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Title: Salt acclimation mechanisms in the mangrove Bruguiera Cylindrica (L.) Blume
Researcher: Atreya, Anukriti
Guide(s): Bhargava, Sujata
Keywords: mangrove
Bruguiera Cylindrica (L.)
Upload Date: 25-Apr-2012
University: University of Pune
Completed Date: October 2010
Abstract: Plant growth and productivity is severely affected by high salinity. Saline soils have high amount of soluble salts and exhibit electrical conductivity (ECe) of more than 4 dS m-1. High salinity leads to hyperionic and hyperosmotic stress at cellular level as well as whole plant level. Plants have developed an array of morphological, physiological, biochemical and molecular mechanisms to withstand salt stress. Presence of salt glands on leaves is a morphological adaptation shown by halophytes to salt stress. Other halophytes show physiological adaptations in which salt is removed from the cytoplasm to avoid metabolic toxicity. These include (a) Pumping of Na+ ions into vacuoles by a vacuolar Na+/H+ antiporter, (b) Synthesis of compatible solutes such as amino acids, quarternary ammonium compounds, polyols etc. to counterbalance the osmotic potential in cytoplasm, (c) Increase in respiration rate, which provides ATP for vacuolar sequestration of salt and osmolyte synthesis, (d) Detoxification of reactive oxygen species (ROS) that may be generated as a consequence of metabolic impairment caused by salt stress. Mangroves are woody trees and shrubs that grow in estuarine or brackish environment of tropical and sub-tropical coastal systems. Flourishing in hostile environmental conditions such as high salinity (with irregular periods of fresh water conditions), hypoxia, excess light and nutrient deficiencies, make mangroves ideal models for salt stress research. In this thesis, we have compared some physiological responses of a mangrove Bruguiera cylindrical (L.) Blume to dehydration and high salt stress imposed on saplings irrigated with fresh water or salt water. The objective was to understand the salt adaptation mechanisms in this mangrove. The aspects dealt with in this thesis are: 1. The role of salt acclimation in the ability of Bruguiera cylindrica plants to withstand dehydration and osmotic stresses 2. Salt-induced respiration and its role in salt adaptation 3. Identification and characterization of a plasma membrane Ca2+/H+ antiporter 4. Transcriptional regulation of ion-transporters.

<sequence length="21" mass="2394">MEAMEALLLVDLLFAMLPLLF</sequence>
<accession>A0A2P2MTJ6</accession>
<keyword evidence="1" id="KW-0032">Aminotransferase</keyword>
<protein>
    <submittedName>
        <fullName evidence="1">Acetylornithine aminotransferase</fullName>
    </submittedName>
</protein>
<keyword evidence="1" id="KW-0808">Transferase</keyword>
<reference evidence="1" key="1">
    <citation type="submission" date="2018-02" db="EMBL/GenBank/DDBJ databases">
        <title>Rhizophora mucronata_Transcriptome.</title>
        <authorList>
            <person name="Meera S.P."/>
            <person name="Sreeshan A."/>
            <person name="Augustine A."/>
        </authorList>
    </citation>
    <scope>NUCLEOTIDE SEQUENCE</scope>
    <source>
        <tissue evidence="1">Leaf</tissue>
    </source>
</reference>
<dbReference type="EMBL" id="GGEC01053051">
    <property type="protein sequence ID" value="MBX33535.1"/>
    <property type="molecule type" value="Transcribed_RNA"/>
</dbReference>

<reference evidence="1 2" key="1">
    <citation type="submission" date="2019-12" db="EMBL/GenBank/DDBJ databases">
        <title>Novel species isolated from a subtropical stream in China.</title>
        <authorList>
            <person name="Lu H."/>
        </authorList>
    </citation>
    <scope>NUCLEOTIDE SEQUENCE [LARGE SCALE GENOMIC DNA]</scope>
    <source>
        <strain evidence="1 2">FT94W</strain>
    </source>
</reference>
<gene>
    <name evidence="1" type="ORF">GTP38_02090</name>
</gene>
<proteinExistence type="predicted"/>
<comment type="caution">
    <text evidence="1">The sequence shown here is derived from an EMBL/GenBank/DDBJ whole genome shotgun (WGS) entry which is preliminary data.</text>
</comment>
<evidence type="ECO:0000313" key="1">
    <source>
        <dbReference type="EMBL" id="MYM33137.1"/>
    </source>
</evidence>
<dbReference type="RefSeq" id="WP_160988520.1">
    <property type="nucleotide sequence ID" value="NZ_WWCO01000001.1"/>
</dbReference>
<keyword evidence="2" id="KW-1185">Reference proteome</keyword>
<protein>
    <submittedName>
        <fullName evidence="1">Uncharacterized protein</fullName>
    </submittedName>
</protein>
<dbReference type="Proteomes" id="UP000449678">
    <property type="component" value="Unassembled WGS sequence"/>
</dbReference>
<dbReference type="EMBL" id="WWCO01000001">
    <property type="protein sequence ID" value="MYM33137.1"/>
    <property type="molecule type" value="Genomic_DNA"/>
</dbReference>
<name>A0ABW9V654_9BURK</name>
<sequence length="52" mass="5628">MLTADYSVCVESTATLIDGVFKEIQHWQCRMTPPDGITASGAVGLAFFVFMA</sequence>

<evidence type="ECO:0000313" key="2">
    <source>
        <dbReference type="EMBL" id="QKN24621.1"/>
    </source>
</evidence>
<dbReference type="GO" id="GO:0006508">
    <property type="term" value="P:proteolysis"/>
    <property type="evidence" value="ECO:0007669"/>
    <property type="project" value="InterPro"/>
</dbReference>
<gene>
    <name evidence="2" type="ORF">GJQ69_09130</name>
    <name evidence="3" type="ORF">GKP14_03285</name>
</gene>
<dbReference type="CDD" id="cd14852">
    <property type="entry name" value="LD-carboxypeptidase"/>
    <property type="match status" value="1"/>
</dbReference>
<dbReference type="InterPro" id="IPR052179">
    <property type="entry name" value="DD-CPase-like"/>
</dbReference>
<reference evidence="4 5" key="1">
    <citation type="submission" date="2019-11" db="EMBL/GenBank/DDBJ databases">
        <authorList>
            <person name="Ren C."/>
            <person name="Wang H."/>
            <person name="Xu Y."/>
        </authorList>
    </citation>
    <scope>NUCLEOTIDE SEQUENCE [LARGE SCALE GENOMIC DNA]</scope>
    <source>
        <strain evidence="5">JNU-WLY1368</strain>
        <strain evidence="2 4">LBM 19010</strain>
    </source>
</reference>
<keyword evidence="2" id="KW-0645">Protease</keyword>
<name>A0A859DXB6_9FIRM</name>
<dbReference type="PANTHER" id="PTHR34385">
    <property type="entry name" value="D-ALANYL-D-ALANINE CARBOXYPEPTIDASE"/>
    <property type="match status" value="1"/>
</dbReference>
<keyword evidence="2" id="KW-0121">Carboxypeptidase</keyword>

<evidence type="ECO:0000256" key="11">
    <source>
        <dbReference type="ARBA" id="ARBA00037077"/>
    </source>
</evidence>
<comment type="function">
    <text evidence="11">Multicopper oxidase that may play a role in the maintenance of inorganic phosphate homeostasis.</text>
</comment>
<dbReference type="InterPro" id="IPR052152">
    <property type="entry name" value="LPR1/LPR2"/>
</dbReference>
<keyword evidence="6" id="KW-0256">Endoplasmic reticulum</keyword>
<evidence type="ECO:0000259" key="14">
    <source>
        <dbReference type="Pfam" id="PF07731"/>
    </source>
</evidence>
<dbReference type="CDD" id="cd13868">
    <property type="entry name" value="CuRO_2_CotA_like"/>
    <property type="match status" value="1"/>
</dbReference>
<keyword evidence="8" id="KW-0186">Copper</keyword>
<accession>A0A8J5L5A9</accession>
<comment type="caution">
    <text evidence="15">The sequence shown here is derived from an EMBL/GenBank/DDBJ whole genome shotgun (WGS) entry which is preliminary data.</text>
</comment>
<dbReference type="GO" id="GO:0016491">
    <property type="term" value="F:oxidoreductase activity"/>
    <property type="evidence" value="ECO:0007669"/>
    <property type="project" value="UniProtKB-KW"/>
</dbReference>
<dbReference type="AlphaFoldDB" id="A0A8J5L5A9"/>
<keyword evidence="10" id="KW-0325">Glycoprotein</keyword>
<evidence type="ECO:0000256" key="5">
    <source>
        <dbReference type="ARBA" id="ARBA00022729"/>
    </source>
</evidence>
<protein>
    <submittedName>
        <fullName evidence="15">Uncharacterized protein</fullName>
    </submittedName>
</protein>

Pagination: 96p.
Appears in Departments:Department of Botany

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02_certificate.pdf15.72 kBAdobe PDFView/Open
03_declaration.pdf8.86 kBAdobe PDFView/Open
04_acknowledgements.pdf95.38 kBAdobe PDFView/Open
05_abstract.pdf61.55 kBAdobe PDFView/Open
06_contents.pdf40.6 kBAdobe PDFView/Open
07_chapter 1.pdf126.51 kBAdobe PDFView/Open
08_chapter 2.pdf159.13 kBAdobe PDFView/Open
09_chapter 3.pdf133.78 kBAdobe PDFView/Open
10_chapter 4.pdf126.77 kBAdobe PDFView/Open
11_chapter 5.pdf124.29 kBAdobe PDFView/Open
12_chapter 6.pdf83.22 kBAdobe PDFView/Open
13_bibliography.pdf148.76 kBAdobe PDFView/Open

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